New Covid-19 variant with the title Deltacron discovered in Cyprus

A new mutation of Covid-19 is reported to have been discovered in Cyprus and has been given the title Deltacron variant.

The strain is reported to be a combination of the Delta and Omicron variants.

Devon Live reports that 25 cases of the mutant strain have been detected so far.

Professor of Biological Sciences at the University of Cyprus, Leondios Kostrikis, has reported his new findings to GISAID, the international database that tracks viruses.

Professor Kostrikis said: “We will see in the future whether this strain is more pathological or more contagious, or whether it will prevail.”

11 of the 25 reported cases were found in persons who had been admitted.



New strain of Covid-19 discovered
New strain of Covid-19 discovered

The discovery comes as Boris Johnson acknowledged the “terrible number” of coronavirus in the UK after official figures showed that more than 150,000 people have now died within 28 days of being tested positive for Covid-19.

A scientist advising the government said the total number adopted on Saturday, when a further 313 deaths were announced, was an “absolute tragedy” that was exacerbated because “many of them could have been avoided if we had acted earlier in the first and second wave “.

With a total of 150,057 deaths by that measure, Britain became the seventh country to cross the milestone, after the United States, Brazil, India, Russia, Mexico and Peru.

But separate figures from the Office for National Statistics show that there have now been 174,000 deaths recorded in the UK, with Covid-19 mentioned on the death certificate.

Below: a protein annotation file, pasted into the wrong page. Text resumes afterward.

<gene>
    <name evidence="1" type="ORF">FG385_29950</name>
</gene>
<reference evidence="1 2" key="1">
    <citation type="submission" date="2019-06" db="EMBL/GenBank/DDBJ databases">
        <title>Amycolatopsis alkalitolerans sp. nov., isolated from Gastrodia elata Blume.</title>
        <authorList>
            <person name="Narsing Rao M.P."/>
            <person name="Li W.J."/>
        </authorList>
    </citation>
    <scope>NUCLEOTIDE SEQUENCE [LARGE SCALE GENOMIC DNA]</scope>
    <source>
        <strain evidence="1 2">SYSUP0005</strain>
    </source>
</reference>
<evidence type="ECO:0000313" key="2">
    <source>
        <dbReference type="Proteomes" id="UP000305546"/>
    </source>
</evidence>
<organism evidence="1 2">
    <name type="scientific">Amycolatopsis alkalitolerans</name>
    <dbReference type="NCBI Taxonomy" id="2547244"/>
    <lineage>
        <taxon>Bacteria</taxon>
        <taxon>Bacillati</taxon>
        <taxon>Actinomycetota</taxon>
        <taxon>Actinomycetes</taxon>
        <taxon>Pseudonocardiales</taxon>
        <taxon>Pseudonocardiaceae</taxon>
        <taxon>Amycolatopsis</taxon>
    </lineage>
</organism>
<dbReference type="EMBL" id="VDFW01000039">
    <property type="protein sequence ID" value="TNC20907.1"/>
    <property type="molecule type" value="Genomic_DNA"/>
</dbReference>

Professor Andrew Hayward, who sits on the Government’s Scientific Advisory Group on Emergencies (Sage), told BBC Radio 4’s PM program: ‘It is absolutely tragic, and to think that it has been repeated so many times is appalling.

“I think we could have done better. I think some of the deaths are even more tragic because many of them could have been avoided if we had acted earlier in the first and second wave. “

The new deaths were announced as the NHS continues to face significant strain from the Omicron variant and record highs, although death rates are not nearly as sharp as previously in the pandemic due to vaccines and the new strain believed to be milder.

In a tweeted statement, the Prime Minister said: “Coronavirus has taken a terrible path on our country and today the number of registered deaths has reached 150,000.

“Every single one of these is a deep loss to the affected families, friends and communities and my thoughts and condolences are with them.

“Our way out of this pandemic is that everyone gets their booster or their first or second dose if they haven’t got it yet.”

An additional 146,390 laboratory-confirmed cases of coronavirus were also recorded.

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